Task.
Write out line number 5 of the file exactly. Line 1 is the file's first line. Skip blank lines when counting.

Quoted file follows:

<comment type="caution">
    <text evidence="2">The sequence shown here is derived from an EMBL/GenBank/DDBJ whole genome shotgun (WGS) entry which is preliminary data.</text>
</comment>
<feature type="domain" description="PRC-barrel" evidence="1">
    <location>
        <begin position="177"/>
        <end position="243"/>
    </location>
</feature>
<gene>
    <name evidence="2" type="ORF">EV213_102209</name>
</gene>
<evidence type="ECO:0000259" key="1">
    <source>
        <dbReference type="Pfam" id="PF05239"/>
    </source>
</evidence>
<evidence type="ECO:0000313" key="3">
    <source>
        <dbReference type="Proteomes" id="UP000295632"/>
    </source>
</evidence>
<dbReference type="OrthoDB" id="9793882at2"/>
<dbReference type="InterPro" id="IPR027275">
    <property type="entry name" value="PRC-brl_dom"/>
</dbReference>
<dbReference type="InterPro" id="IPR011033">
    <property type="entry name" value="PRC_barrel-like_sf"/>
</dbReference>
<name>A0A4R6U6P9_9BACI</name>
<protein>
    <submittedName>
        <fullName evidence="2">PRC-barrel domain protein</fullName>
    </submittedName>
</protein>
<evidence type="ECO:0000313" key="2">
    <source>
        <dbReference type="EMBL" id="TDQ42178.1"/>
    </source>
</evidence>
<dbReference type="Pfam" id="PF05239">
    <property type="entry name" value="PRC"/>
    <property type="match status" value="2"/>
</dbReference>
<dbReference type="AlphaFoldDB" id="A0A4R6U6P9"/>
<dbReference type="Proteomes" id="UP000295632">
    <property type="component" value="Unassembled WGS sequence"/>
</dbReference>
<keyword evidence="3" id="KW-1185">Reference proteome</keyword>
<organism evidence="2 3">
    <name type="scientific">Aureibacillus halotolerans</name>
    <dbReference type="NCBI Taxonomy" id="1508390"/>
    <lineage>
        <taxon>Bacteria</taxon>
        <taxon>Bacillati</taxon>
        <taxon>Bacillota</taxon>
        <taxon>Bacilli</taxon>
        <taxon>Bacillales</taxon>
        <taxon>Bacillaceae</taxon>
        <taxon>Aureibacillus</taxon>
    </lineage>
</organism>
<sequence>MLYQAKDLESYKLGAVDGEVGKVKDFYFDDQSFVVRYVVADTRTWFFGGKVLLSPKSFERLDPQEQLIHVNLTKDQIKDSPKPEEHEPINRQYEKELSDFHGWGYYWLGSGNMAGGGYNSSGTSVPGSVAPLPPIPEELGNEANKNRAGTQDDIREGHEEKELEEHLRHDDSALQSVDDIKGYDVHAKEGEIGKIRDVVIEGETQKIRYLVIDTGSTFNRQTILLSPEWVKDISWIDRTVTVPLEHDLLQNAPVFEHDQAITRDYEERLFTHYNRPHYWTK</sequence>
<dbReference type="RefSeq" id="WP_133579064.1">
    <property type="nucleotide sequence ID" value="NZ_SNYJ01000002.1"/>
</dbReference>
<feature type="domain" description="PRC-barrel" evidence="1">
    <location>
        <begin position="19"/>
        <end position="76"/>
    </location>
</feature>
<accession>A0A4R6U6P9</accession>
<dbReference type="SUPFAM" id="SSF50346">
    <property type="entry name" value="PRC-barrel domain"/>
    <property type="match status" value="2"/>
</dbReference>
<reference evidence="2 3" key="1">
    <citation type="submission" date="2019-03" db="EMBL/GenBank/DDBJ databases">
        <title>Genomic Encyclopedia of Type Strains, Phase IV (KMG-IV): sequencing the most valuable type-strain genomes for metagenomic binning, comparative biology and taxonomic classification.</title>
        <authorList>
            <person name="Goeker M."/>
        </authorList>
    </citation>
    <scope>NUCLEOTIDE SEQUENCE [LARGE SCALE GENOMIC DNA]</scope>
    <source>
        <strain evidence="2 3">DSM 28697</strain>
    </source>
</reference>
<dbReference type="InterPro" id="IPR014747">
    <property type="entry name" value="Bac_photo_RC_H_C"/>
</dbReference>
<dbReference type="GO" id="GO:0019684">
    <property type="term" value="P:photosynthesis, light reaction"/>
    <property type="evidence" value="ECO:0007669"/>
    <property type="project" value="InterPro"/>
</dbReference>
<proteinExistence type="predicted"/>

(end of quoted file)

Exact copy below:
    <location>